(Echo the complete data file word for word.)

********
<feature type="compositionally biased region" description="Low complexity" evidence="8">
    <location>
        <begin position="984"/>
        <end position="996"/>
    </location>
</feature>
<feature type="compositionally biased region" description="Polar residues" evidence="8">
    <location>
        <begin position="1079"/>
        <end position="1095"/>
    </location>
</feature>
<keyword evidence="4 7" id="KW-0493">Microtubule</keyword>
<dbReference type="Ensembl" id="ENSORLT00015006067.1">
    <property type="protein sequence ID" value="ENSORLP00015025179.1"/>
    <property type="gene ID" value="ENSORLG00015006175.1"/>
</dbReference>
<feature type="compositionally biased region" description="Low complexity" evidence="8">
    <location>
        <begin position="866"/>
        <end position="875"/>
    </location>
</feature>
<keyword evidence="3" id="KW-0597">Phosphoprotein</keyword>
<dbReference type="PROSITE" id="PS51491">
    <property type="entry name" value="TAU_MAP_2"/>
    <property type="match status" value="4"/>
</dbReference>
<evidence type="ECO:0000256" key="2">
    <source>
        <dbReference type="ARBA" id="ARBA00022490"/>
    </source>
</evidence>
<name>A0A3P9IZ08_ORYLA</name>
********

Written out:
<feature type="compositionally biased region" description="Low complexity" evidence="8">
    <location>
        <begin position="984"/>
        <end position="996"/>
    </location>
</feature>
<feature type="compositionally biased region" description="Polar residues" evidence="8">
    <location>
        <begin position="1079"/>
        <end position="1095"/>
    </location>
</feature>
<keyword evidence="4 7" id="KW-0493">Microtubule</keyword>
<dbReference type="Ensembl" id="ENSORLT00015006067.1">
    <property type="protein sequence ID" value="ENSORLP00015025179.1"/>
    <property type="gene ID" value="ENSORLG00015006175.1"/>
</dbReference>
<feature type="compositionally biased region" description="Low complexity" evidence="8">
    <location>
        <begin position="866"/>
        <end position="875"/>
    </location>
</feature>
<keyword evidence="3" id="KW-0597">Phosphoprotein</keyword>
<dbReference type="PROSITE" id="PS51491">
    <property type="entry name" value="TAU_MAP_2"/>
    <property type="match status" value="4"/>
</dbReference>
<evidence type="ECO:0000256" key="2">
    <source>
        <dbReference type="ARBA" id="ARBA00022490"/>
    </source>
</evidence>
<name>A0A3P9IZ08_ORYLA</name>